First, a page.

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As a dog trainer, I often work with dogs who have bitten people, yet I am  able to hand feed and often begin body handling them without getting bitten myself.  Since dog bite prevention is a critical focus of my reward-based dog training, I will share some simple techniques to reduce your chances of being bit by a dog.

Learn to read dog body language:

Relaxed Body Language

If the dog is facing you, look for signs he is calm and relaxed. These would include a loose body (free of tension), open mouth, relaxed ears, soft blinking eyes, relaxed neutral tail and ears. These are communications signs from the dog that he is feeling okay about you near him. This handsome boy is offering me friendly relaxed body language as he stands at an angle showing he is feeling comfortable about my presence.

Stressed Body Language

If the dog is facing you with a closed mouth, or a non blinking eye, with body weight forward, or stiff, or eager to get to you in an aroused state. He may be saying stay where you are.

This cute fuzzy face is facing me directly with his head and neck raised up, closed mouth, still body, with round eyes that are not blinking. All signs the dog is unsure, and asking me to stay away.

 

 

Consider the history:  Dogs who have been physically grabbed, alpha rolled, held down, and dominated are 100% more likely to feel stress when approached by a stranger.  These dogs often panic, are unable to think clearly and overreact to a strangers approach by lunging, growling or snapping as their safety is paramount. Dogs who have not experienced positive associations with humans will be less trusting and may take a while to trust. The dog must set the pace in the relationship.

What do I do to avoid being bitten?  

  • I stop moving, turn my face away, raise my chin up and slowly turn sideways to the dog, relax my joints as I take a deep breadth.  
  • IMPORTANT! I never reach my hand out (BAD IDEA). 
  • I Begin by asking the dog to come into my space. If he looks at me then looks away, he is telling me he is worried and I should not approach.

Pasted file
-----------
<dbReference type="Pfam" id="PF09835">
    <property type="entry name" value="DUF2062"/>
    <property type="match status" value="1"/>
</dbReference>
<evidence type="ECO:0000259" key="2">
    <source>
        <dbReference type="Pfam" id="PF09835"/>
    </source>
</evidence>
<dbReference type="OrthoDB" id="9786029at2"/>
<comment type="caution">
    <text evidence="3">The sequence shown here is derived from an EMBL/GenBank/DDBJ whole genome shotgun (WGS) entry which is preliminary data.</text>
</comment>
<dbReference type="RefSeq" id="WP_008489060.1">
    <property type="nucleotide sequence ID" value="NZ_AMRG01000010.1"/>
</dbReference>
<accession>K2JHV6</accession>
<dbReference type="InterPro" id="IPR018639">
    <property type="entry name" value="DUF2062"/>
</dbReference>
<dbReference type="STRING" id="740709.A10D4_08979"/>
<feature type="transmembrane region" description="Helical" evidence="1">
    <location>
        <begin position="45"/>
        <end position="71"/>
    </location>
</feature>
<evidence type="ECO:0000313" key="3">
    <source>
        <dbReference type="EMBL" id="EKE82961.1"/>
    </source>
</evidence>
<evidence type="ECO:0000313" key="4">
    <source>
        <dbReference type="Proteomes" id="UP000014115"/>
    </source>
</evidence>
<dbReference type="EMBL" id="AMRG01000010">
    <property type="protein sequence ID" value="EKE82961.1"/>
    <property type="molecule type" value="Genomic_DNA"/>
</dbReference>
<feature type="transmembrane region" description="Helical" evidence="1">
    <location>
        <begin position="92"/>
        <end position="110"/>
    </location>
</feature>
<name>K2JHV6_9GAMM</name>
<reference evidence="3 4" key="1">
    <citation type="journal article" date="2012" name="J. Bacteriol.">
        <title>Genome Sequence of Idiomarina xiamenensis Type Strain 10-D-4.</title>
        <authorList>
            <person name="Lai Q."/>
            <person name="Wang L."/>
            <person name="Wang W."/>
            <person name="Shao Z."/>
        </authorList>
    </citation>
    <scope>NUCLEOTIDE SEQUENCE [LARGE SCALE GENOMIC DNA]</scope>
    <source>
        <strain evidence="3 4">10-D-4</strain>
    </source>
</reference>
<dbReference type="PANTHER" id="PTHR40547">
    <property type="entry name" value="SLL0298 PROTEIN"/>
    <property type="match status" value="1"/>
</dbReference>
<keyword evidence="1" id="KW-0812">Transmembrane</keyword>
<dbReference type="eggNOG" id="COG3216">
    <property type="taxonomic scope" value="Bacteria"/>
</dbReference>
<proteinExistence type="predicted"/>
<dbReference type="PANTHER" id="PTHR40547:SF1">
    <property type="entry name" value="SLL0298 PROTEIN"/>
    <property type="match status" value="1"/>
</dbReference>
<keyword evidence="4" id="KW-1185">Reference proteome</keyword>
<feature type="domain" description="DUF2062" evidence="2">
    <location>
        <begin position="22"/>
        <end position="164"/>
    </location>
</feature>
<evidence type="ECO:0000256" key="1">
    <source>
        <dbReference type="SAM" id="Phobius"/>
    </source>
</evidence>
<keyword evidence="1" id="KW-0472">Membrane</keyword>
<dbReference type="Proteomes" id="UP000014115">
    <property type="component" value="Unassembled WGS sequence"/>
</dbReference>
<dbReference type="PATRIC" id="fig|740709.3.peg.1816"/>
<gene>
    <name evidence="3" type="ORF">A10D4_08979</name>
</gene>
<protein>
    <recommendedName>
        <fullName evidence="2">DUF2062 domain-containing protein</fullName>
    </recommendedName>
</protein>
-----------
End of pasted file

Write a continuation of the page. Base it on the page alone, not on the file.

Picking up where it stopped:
If you ask a dog to come to you and they turn away, let them be. This dog is removing herself from what she perceives is a scary situation.

  • If the dog is displaying  low body compression, curved back, I will often get low and turn slightly away, offer a toy or treat to the dog, if he moves towards me, then I engage by tossing a toy or treat.
  • I wait and see if the dog stays in my space or immediately retreats.  A dog who immediately moves away or maintains a forward stance is not ready to be petted, this is a low level distance cue and should be respected.

How can you make Friends with a territorial Dog?  Treat and Retreat is a progressive training program I use to build a trusting relationship with stressed or conflicted dogs.  This is simply a game to reduce the dogs stress as I am in the dogs presence, this is not about petting the dog. Reducing a dogs fear will reduce territorial aggression, leash lunging, air snapping, and biting. Click the link to view a video of me playing Treat and Retreat with a shy dog.

Video:   Treat and Retreat with Contact

In Summary:

  1. A dog who approaches me and leans against me has invited contact. I can slowly pet his back one or two strokes and then stop, to observe the dogs body language and wait for the dog to invite more contact. 
  2. A dog who turns his face away should not be appraoched.
  3. Learn Dog Body Language:
    1. A dogs relaxed body language, often offered by a dog at feeding time.  Open mouth, soft eyes, relaxed loose jointed body, neutral tail and ears.
    2. Fearful/stressed body language, often offered at the vets. May include stiff or curved body, slow body movements, tucked tail, looking or turning away, tightly closed mouth, wrinkled brow, refusal to eat treats, lowered head, growling or lip curling, ears pinned to head, paw lifted, whites of eye showing.
  4. Have a plan when you see the dog. If you do not have treats on you, ignore the dog completely.  With high value treats on you, you can begin the Treat and Retreat game.
  5. The dog always sets the pace, if the dog attempts to look or turn away, just stop and ignore the dog.  Give the dog a break, sit down or start farther away from the dog. If the dog begins to bark or lunge at you then slow the progression down as you are just making him more fearful/stressed.

Dogs give plenty of warning before they bite, it is up to you to ignore any dog that is not seeking out your touching. With the above advice you will be able to slowly make friends with fearful/protective dogs without pushing the dog to the point of using his teeth to resolve conflict.

I have added a few photos below for you to practice your observational skills in reading dogs body language.

relaxed!

Relaxed, stressed, relaxed

Stressed as shown by her closed mouth, squinty eyes, stiffly held legs, tucked tail

Stressed as shown by her rounded, compressed rigid body, moving away, closed mouth, ears way back, tail dropped.